User Acceptance Testing tutorial on Zucchini: part 1: Getting Started

  I am about to embark on the challenge of self-educating myself on iOS UAT (User Acceptance Testing), and hope to publish as a series of tutorials, my findings, right from starting up to how run tests. I will also investigate Calabash and other alternatives, in the process, so hang in tight.

The yucky veggie

Once in a while programmers like us get some great ideas, but a lot of brilliant ideas start up in the business chain, and cascade down to us developers as sets of translated instructions for coding. The idea behind the cucumber framework lies in creating simple ideas that even business-minded people can construct, in simple English and almost use it as is, or UAT. Hence, the premise for the creation of this framework is born.


Instead of a business stakeholder passing requirements to the development team without much opportunity for feedback, the developer and stakeholder collaborate to write automated tests that express the outcome that the stakeholder wants.

These tests are different from unit tests, which are aimed at developers and help them to drive out and check their software designs. It’s sometimes said that unit tests ensure you build the thing right, while acceptance tests ensure you build the right thing. (The Cucumber Book, M.Wynne & A.Hellesöy, 2012)

It is Acceptance Testing (AT) in ubiquitous language readable cross-departmentally , backed by a class in a language called  Coffee-Script, as opposed to Calabash which is written with Gherkin (more on that in later tutorials), which is used to convert the code into javascript.  The following is a snippet (from the Zucchini framework site) that shows the natural language to describe the walkthrough of your apps:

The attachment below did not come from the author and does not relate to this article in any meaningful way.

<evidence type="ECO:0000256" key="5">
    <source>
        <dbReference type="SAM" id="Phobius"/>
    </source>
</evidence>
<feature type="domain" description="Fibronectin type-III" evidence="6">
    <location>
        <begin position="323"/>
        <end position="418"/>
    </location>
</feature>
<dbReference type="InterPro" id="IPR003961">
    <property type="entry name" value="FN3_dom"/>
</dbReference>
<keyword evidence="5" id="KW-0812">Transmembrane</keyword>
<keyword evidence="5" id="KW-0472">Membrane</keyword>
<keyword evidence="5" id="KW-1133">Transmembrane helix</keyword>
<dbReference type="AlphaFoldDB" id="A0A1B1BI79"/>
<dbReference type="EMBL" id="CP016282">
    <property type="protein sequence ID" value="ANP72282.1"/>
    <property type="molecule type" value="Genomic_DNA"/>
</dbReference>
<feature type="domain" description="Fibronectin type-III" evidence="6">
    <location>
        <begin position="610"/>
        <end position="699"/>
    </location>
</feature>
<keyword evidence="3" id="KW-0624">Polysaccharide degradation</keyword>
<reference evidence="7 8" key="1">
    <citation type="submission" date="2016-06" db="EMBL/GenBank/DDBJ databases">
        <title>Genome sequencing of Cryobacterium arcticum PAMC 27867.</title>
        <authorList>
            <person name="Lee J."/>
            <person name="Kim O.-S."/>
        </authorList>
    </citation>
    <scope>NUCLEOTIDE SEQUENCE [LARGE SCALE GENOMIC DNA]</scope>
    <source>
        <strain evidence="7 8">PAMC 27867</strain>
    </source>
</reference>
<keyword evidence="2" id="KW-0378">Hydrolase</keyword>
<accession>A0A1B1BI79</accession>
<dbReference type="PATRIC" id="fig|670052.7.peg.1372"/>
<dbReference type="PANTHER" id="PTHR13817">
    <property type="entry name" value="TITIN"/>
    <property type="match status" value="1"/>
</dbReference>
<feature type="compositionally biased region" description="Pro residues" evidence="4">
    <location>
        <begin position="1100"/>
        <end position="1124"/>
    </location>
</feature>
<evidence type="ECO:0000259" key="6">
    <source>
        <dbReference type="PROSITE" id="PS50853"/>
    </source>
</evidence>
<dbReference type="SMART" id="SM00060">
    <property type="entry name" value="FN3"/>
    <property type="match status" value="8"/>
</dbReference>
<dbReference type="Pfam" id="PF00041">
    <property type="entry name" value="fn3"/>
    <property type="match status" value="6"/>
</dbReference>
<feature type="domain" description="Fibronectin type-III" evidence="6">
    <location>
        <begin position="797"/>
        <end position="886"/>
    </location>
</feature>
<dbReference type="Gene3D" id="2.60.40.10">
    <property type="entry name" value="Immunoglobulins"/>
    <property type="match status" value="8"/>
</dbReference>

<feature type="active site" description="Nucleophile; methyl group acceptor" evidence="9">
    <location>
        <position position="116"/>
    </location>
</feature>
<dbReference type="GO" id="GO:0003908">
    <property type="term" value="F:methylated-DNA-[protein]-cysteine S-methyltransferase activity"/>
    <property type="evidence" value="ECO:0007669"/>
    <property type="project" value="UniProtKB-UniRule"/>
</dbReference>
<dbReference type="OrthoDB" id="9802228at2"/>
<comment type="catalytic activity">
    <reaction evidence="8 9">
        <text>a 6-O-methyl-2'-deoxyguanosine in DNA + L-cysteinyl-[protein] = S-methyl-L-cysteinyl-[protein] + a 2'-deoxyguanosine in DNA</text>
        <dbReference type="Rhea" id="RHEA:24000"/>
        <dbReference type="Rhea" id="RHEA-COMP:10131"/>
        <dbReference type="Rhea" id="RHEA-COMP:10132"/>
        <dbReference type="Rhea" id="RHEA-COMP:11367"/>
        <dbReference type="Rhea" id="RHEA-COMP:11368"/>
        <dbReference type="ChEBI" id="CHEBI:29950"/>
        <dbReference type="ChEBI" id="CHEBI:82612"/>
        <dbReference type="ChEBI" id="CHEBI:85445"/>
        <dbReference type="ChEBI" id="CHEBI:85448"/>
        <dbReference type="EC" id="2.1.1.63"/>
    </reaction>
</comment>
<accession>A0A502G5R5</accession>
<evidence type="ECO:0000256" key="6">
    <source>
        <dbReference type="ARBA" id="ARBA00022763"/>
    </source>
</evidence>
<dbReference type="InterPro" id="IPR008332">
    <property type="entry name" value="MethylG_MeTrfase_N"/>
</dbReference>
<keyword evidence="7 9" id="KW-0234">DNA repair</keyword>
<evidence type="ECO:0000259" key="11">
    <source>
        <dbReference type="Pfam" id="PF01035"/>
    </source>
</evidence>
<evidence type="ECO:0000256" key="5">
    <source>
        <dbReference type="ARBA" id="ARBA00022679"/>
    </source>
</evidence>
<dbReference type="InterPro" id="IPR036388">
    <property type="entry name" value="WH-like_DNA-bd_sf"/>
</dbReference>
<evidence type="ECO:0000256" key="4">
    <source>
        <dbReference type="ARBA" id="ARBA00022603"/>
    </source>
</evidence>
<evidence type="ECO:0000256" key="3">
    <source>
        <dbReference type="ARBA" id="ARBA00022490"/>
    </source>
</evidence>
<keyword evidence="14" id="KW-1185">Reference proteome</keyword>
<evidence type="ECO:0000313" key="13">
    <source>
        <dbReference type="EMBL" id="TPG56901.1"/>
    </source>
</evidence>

Structural overview


The Process

We first start off by creating a feature (that is the screenshot above), stored as a file, describing the contextually different screens in your app.

The feature is then backed by a Coffee-Script class, which wires all the UI elements that you want your feature to interact with, in addition to extending the class with custom actions.

class PostScreen extends Screen
  anchor: -> view.navigationBars()["Post"]

  constructor: ->
    super 'post'

    extend @elements,
    'Post': -> view.navigationBars()["Post"].buttons()["Post"]

    extend @actions,
    'Type "([^"]*)"$': (text) ->
      messageArea = view.elements()['Message Text Area']
      messageArea.setValue text

The point of the class is, it will convert your intentions into Javascript, in fact a UIAutomation-compliant Javascript that then leverages Apple's CLI Instruments tool to run the simulator and take the screenshots. Quite nifty huh!


Getting started, and installing

The following is straight out of the Zucchini homepage, but I'll cut and paste it here:


Zucchini only runs on Mac OS X 10.6 and 10.7 and requires XCode 4.2 as well as Ruby (at least 1.8.7).

The other two dependencies are ImageMagick and CoffeeScript. If you use Homebrew, they are straightforward to install:

brew update && brew install imagemagick && brew install coffee-script


Adding Zucchini to your project

Install the zucchini-ios gem:

gem install zucchini-ios


Create a project scaffold for zucchini:

zucchini generate --project /path/to/my_project


Create a feature scaffold for your first feature:

zucchini generate --feature /path/to/my_project/features/my_feature

And next...

There is a sample project for you to play around with, until my next tutorial, which will dive into Zucchini in greater-detail.
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